• On a scale of 0=Never to 7=Always, Every Day, respondents overall were positive (>4.0) regarding their attitude about work..
    • The most positive responses given for "I am proud of the work that I do" (5.54) and "I can continue working for very long periods of time" (5.18)
    • The lowest positive responses were for "at my work, I feel bursting with energy" (4.08) and "when I get up in the morning, I feel like going to work" (4.19).

Common Theme Reading "Vote" for 2009-2010 Book Nickel and Dimed book cover
For the 5th consecutive year, the entire campus community was invited to "vote" for the following year's common reading. In keeping with the 2009-10 theme of Dolla rs and Sense: From Personal Finance to World Poverty, the book choices offered by the selection committee were Maxed Out: Hard Times, Easy Credit, and the Era of Predatory Lending by James D. Scurlock and Nickel and Dimed: On (Not) Getting By in America by Barbara Ehrenreich. (Contact Associate Provost, Judi Dallinger, at J-Dallinger@wiu.edu, for more information.)

  • With 1,115 votes cast, the Nickel and Dimed was preferred by a 55% : 45% margin.
    • Students preferred Nickel and Dimed 54% : 46%
    • Faculty preferred Nickel and Dimed 60% : 40%
    • Staff preferred Nickel and Dimed 54% : 46%
  • Funny, poignant, and passionate, this revelatory firsthand account of life in low-wage America - the story of Barbara Ehrenreich's attempts to eke out a living while working as a waitress, hotel maid, house cleaner, nursing-home aide, and WalMart associate - has become an essential part of the nation's political discourse.

Bashboard Business: Cyber Survey
Following up on their earlier survey of K-12 teachers and administrators, the researchers surveyed the nearly 12,000 WIU students about their experience with or concerns regarding cyber bullying at the collegiate level, with 614 students responding. (Contact Jill Myers or Gayle Carper, Law Enforcement and Justice Administration, at JJ-Myers@wiu.edu or GT-Carper; or Laurel Borgia, Curriculum and Instruction at LG-Borgia@wiu.edu, for more information.)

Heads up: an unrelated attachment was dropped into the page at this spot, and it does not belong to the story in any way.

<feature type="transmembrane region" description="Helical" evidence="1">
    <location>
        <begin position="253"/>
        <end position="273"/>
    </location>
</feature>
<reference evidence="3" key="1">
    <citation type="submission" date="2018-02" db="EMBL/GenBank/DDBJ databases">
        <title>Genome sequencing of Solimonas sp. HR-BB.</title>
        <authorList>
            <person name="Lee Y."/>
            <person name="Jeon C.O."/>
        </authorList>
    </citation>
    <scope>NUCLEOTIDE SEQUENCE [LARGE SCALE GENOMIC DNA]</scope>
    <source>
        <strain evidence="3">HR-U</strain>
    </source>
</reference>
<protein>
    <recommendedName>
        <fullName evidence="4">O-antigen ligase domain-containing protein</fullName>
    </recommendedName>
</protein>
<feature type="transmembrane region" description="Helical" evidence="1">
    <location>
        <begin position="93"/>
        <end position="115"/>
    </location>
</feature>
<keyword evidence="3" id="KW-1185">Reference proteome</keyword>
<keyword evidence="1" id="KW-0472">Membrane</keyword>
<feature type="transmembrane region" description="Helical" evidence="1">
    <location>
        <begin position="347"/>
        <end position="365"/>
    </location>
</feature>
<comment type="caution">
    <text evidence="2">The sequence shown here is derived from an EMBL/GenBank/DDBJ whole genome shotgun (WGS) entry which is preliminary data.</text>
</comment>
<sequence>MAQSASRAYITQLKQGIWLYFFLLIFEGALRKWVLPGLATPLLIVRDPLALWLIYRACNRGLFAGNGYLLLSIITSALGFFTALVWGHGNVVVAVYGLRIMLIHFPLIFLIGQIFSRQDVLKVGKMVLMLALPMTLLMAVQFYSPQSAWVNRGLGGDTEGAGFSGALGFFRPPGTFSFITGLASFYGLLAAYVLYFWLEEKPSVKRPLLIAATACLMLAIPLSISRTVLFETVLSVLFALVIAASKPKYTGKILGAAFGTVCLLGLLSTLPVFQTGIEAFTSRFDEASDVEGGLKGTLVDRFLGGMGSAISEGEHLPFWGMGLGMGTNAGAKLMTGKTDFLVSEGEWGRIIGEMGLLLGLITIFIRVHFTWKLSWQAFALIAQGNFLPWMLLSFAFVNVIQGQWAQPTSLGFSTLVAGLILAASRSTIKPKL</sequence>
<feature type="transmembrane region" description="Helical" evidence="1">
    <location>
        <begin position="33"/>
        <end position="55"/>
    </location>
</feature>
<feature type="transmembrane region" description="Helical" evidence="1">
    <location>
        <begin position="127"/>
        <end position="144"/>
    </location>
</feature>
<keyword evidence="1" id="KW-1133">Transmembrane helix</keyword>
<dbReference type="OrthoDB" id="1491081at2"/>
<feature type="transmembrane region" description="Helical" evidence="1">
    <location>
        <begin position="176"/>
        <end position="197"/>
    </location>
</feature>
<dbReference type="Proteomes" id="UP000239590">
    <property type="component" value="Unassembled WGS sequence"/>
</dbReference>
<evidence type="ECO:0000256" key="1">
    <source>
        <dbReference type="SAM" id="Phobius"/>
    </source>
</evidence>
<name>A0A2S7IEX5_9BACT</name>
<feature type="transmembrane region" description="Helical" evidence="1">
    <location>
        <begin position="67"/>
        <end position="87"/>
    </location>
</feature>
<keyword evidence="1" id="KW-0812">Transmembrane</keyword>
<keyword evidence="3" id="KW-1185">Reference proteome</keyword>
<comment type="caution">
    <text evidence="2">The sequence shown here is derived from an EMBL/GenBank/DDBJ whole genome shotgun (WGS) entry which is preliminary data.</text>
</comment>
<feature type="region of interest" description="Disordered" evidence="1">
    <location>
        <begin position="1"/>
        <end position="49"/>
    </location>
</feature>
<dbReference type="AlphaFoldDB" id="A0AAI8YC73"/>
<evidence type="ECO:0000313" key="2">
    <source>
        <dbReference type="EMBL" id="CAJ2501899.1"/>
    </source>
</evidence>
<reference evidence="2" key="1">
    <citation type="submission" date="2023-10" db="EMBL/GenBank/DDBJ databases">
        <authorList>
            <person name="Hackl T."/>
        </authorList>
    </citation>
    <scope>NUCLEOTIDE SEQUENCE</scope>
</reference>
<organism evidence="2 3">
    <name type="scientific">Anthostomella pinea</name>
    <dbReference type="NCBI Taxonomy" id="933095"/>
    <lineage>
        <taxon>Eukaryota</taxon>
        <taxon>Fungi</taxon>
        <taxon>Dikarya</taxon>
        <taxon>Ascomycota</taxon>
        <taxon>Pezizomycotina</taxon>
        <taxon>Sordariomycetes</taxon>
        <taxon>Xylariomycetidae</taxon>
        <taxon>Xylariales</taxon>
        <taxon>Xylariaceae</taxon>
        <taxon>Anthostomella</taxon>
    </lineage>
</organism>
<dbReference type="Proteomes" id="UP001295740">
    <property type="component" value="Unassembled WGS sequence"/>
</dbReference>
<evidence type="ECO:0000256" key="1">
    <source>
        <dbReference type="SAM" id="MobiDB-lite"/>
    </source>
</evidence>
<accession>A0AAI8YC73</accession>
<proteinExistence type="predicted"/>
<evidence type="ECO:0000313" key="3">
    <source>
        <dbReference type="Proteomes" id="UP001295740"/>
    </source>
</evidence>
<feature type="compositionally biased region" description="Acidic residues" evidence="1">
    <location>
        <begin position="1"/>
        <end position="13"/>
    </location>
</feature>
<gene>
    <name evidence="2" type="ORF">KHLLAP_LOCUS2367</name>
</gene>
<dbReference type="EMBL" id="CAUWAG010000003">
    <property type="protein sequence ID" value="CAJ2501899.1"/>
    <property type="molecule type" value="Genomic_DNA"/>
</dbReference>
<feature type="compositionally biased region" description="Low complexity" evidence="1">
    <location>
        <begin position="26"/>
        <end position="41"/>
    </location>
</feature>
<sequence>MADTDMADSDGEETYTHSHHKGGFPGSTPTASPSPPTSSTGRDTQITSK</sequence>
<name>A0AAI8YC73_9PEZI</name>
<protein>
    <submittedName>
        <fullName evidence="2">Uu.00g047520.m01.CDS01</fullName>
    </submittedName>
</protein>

• 98% of students used email, 97% used cell phones, 76% used online chatting like Facebook, 65% used iPods, 61% used Instant Messaging, and 17% used handheld devices like PDAs or Blackberries.
  • 86% of students visit Facebook, 81% visit YouTube, 47% visit RateMyProfessor, 42% visit My Space, 30% visit Wikis, 18% visit Blogs, 12% visit Flickr, 12% visit Yahoo Groups, and single digit percentages visit a variety of electronic media sites.
  • 75% of students post comments on sites they visit (especially Facebook @ 93%), with 72% indicating that all of their comments are "signed," while 5% indicated that all of their comments are anonymous..
  • In terms of using the Internet for work or school, 60% of students indicated that they spend 10 or fewer hrs/wk, while 14% indicated that they spend more than 20hrs/week. In terms of using the Internet for pleasure, 60% of students indicated that they spend 10 or fewer hrs/wk, while 12% of students indicated that they spend more than 20hrs/week
  • 55% of students indicated that at some point in time they have been a target of cyberbullying, particularly gossiping @ 21% (spreading rumors of personal details), bashing @ 18% (posting insults), and flaming @ 13% (posting an extremely critical or abusive message).
  • 27% of students admitted to be a cyberbullyer at some point in time, particularly bashing @ 10% (posting insults), and flaming (posting an extremely critical or abusive message), posting tasteless jokes or slurs about others, and Posting sexist jokes or slurs, each @ 5%.

Student Input on Rental Units and Area Landlords
Off-campus WIU-Macomb students were asked to provide input regarding their local rental units in terms of general satisfaction and upkeep. 371 students responded. (Contact the Student Tenant Union or the Student Government Association for more information.)

  • 145 participating students lived in 12 of the 17 advertised Macomb area apartment units, while 214 lived in other rental accommodations, and 12 did not indicated there rental residence.
  • Satisfaction was rated in 39 categories
    • When all of the rental units were combined, 15 of these categories received at least a 4 out of 5 rating, with 5=highly satisfied.